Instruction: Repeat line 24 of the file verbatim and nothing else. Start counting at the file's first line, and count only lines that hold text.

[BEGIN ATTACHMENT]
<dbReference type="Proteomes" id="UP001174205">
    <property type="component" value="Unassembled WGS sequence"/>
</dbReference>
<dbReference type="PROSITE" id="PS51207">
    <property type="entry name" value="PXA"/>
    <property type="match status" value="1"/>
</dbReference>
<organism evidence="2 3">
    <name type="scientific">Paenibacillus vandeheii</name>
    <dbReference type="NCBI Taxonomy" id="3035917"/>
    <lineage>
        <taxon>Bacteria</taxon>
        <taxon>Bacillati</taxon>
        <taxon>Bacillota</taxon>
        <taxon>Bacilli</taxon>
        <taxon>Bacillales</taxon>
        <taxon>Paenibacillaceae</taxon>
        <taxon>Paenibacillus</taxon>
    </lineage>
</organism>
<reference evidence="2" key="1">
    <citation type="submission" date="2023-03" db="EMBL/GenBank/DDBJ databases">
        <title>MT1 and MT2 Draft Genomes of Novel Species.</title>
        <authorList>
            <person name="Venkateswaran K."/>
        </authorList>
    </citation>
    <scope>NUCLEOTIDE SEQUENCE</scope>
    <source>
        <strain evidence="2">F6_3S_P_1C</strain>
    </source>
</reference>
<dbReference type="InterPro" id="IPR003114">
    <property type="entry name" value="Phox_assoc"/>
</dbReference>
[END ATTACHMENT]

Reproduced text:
        <authorList>